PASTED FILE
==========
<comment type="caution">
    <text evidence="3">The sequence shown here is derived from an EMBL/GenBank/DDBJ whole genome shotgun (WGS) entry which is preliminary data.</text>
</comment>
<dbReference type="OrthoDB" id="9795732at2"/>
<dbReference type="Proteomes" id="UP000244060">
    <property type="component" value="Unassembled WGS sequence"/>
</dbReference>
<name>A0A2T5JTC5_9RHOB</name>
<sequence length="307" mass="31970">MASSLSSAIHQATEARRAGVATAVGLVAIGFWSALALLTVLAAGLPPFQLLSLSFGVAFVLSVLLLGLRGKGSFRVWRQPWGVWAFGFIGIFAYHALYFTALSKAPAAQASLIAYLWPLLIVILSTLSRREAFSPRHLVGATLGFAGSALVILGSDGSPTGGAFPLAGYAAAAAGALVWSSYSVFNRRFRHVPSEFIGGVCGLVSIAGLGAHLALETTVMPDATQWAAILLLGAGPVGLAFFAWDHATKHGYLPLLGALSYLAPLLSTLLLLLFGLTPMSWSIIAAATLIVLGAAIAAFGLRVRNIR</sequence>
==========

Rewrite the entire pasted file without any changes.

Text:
<comment type="caution">
    <text evidence="3">The sequence shown here is derived from an EMBL/GenBank/DDBJ whole genome shotgun (WGS) entry which is preliminary data.</text>
</comment>
<dbReference type="OrthoDB" id="9795732at2"/>
<dbReference type="Proteomes" id="UP000244060">
    <property type="component" value="Unassembled WGS sequence"/>
</dbReference>
<name>A0A2T5JTC5_9RHOB</name>
<sequence length="307" mass="31970">MASSLSSAIHQATEARRAGVATAVGLVAIGFWSALALLTVLAAGLPPFQLLSLSFGVAFVLSVLLLGLRGKGSFRVWRQPWGVWAFGFIGIFAYHALYFTALSKAPAAQASLIAYLWPLLIVILSTLSRREAFSPRHLVGATLGFAGSALVILGSDGSPTGGAFPLAGYAAAAAGALVWSSYSVFNRRFRHVPSEFIGGVCGLVSIAGLGAHLALETTVMPDATQWAAILLLGAGPVGLAFFAWDHATKHGYLPLLGALSYLAPLLSTLLLLLFGLTPMSWSIIAAATLIVLGAAIAAFGLRVRNIR</sequence>